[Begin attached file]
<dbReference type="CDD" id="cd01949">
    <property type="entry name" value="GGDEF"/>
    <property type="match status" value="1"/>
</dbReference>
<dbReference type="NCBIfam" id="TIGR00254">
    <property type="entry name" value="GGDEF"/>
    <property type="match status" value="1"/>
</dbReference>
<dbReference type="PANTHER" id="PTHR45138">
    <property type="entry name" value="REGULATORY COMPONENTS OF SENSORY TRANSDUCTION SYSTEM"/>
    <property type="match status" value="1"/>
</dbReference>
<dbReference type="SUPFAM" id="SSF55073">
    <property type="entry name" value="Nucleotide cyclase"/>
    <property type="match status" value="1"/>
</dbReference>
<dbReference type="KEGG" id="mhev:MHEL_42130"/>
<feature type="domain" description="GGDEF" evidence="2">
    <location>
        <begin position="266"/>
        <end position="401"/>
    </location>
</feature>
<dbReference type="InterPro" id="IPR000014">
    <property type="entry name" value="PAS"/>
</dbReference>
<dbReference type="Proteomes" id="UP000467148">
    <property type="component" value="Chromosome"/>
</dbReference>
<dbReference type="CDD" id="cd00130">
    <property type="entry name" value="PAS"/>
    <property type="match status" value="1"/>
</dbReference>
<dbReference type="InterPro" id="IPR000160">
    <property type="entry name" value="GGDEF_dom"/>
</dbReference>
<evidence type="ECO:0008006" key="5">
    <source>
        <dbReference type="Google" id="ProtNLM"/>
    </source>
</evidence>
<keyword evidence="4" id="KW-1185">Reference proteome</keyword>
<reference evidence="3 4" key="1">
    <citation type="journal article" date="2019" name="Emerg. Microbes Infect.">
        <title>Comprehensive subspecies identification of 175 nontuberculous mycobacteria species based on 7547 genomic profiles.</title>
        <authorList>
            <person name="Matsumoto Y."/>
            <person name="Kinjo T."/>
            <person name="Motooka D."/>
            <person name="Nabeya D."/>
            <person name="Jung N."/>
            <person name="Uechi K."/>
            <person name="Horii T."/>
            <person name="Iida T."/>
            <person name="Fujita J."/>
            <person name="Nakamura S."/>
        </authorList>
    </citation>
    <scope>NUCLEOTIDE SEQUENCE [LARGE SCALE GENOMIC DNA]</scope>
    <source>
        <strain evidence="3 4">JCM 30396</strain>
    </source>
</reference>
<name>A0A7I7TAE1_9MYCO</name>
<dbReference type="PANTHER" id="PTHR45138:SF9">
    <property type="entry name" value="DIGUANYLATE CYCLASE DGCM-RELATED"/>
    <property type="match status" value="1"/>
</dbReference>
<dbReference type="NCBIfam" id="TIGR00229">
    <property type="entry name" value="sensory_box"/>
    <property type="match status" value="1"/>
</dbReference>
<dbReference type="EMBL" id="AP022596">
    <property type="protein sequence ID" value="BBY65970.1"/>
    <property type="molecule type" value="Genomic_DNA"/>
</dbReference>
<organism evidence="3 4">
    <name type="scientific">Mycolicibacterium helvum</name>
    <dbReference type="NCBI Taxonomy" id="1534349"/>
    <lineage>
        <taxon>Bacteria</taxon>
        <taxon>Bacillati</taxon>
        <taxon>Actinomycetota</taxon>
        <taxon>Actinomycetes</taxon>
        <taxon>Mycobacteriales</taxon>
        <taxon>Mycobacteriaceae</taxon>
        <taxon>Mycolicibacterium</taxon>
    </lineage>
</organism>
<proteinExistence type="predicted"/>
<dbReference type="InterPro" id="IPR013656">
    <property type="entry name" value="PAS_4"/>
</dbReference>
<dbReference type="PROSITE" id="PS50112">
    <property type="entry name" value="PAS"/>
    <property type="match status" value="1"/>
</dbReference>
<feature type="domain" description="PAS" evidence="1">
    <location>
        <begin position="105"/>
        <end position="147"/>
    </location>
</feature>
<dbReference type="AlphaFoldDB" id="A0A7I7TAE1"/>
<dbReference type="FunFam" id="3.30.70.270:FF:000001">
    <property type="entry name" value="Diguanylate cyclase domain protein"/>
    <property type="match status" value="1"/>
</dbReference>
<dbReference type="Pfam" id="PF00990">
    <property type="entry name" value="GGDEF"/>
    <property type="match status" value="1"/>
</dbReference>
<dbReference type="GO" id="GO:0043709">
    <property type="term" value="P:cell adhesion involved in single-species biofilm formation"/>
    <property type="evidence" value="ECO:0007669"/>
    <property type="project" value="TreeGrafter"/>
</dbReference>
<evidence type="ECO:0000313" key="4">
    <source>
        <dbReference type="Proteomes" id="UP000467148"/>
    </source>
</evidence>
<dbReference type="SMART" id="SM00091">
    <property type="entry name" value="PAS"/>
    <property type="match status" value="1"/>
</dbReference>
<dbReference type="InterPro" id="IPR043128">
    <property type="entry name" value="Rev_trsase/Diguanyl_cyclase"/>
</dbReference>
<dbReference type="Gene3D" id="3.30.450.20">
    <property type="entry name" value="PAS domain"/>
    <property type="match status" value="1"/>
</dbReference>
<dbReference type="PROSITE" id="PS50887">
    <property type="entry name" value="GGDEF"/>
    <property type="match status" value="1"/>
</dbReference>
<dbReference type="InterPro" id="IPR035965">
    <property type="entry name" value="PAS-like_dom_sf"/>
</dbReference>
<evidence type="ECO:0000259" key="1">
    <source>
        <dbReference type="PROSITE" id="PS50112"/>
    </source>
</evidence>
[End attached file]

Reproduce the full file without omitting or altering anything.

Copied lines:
<dbReference type="CDD" id="cd01949">
    <property type="entry name" value="GGDEF"/>
    <property type="match status" value="1"/>
</dbReference>
<dbReference type="NCBIfam" id="TIGR00254">
    <property type="entry name" value="GGDEF"/>
    <property type="match status" value="1"/>
</dbReference>
<dbReference type="PANTHER" id="PTHR45138">
    <property type="entry name" value="REGULATORY COMPONENTS OF SENSORY TRANSDUCTION SYSTEM"/>
    <property type="match status" value="1"/>
</dbReference>
<dbReference type="SUPFAM" id="SSF55073">
    <property type="entry name" value="Nucleotide cyclase"/>
    <property type="match status" value="1"/>
</dbReference>
<dbReference type="KEGG" id="mhev:MHEL_42130"/>
<feature type="domain" description="GGDEF" evidence="2">
    <location>
        <begin position="266"/>
        <end position="401"/>
    </location>
</feature>
<dbReference type="InterPro" id="IPR000014">
    <property type="entry name" value="PAS"/>
</dbReference>
<dbReference type="Proteomes" id="UP000467148">
    <property type="component" value="Chromosome"/>
</dbReference>
<dbReference type="CDD" id="cd00130">
    <property type="entry name" value="PAS"/>
    <property type="match status" value="1"/>
</dbReference>
<dbReference type="InterPro" id="IPR000160">
    <property type="entry name" value="GGDEF_dom"/>
</dbReference>
<evidence type="ECO:0008006" key="5">
    <source>
        <dbReference type="Google" id="ProtNLM"/>
    </source>
</evidence>
<keyword evidence="4" id="KW-1185">Reference proteome</keyword>
<reference evidence="3 4" key="1">
    <citation type="journal article" date="2019" name="Emerg. Microbes Infect.">
        <title>Comprehensive subspecies identification of 175 nontuberculous mycobacteria species based on 7547 genomic profiles.</title>
        <authorList>
            <person name="Matsumoto Y."/>
            <person name="Kinjo T."/>
            <person name="Motooka D."/>
            <person name="Nabeya D."/>
            <person name="Jung N."/>
            <person name="Uechi K."/>
            <person name="Horii T."/>
            <person name="Iida T."/>
            <person name="Fujita J."/>
            <person name="Nakamura S."/>
        </authorList>
    </citation>
    <scope>NUCLEOTIDE SEQUENCE [LARGE SCALE GENOMIC DNA]</scope>
    <source>
        <strain evidence="3 4">JCM 30396</strain>
    </source>
</reference>
<name>A0A7I7TAE1_9MYCO</name>
<dbReference type="PANTHER" id="PTHR45138:SF9">
    <property type="entry name" value="DIGUANYLATE CYCLASE DGCM-RELATED"/>
    <property type="match status" value="1"/>
</dbReference>
<dbReference type="NCBIfam" id="TIGR00229">
    <property type="entry name" value="sensory_box"/>
    <property type="match status" value="1"/>
</dbReference>
<dbReference type="EMBL" id="AP022596">
    <property type="protein sequence ID" value="BBY65970.1"/>
    <property type="molecule type" value="Genomic_DNA"/>
</dbReference>
<organism evidence="3 4">
    <name type="scientific">Mycolicibacterium helvum</name>
    <dbReference type="NCBI Taxonomy" id="1534349"/>
    <lineage>
        <taxon>Bacteria</taxon>
        <taxon>Bacillati</taxon>
        <taxon>Actinomycetota</taxon>
        <taxon>Actinomycetes</taxon>
        <taxon>Mycobacteriales</taxon>
        <taxon>Mycobacteriaceae</taxon>
        <taxon>Mycolicibacterium</taxon>
    </lineage>
</organism>
<proteinExistence type="predicted"/>
<dbReference type="InterPro" id="IPR013656">
    <property type="entry name" value="PAS_4"/>
</dbReference>
<dbReference type="PROSITE" id="PS50112">
    <property type="entry name" value="PAS"/>
    <property type="match status" value="1"/>
</dbReference>
<feature type="domain" description="PAS" evidence="1">
    <location>
        <begin position="105"/>
        <end position="147"/>
    </location>
</feature>
<dbReference type="AlphaFoldDB" id="A0A7I7TAE1"/>
<dbReference type="FunFam" id="3.30.70.270:FF:000001">
    <property type="entry name" value="Diguanylate cyclase domain protein"/>
    <property type="match status" value="1"/>
</dbReference>
<dbReference type="Pfam" id="PF00990">
    <property type="entry name" value="GGDEF"/>
    <property type="match status" value="1"/>
</dbReference>
<dbReference type="GO" id="GO:0043709">
    <property type="term" value="P:cell adhesion involved in single-species biofilm formation"/>
    <property type="evidence" value="ECO:0007669"/>
    <property type="project" value="TreeGrafter"/>
</dbReference>
<evidence type="ECO:0000313" key="4">
    <source>
        <dbReference type="Proteomes" id="UP000467148"/>
    </source>
</evidence>
<dbReference type="SMART" id="SM00091">
    <property type="entry name" value="PAS"/>
    <property type="match status" value="1"/>
</dbReference>
<dbReference type="InterPro" id="IPR043128">
    <property type="entry name" value="Rev_trsase/Diguanyl_cyclase"/>
</dbReference>
<dbReference type="Gene3D" id="3.30.450.20">
    <property type="entry name" value="PAS domain"/>
    <property type="match status" value="1"/>
</dbReference>
<dbReference type="PROSITE" id="PS50887">
    <property type="entry name" value="GGDEF"/>
    <property type="match status" value="1"/>
</dbReference>
<dbReference type="InterPro" id="IPR035965">
    <property type="entry name" value="PAS-like_dom_sf"/>
</dbReference>
<evidence type="ECO:0000259" key="1">
    <source>
        <dbReference type="PROSITE" id="PS50112"/>
    </source>
</evidence>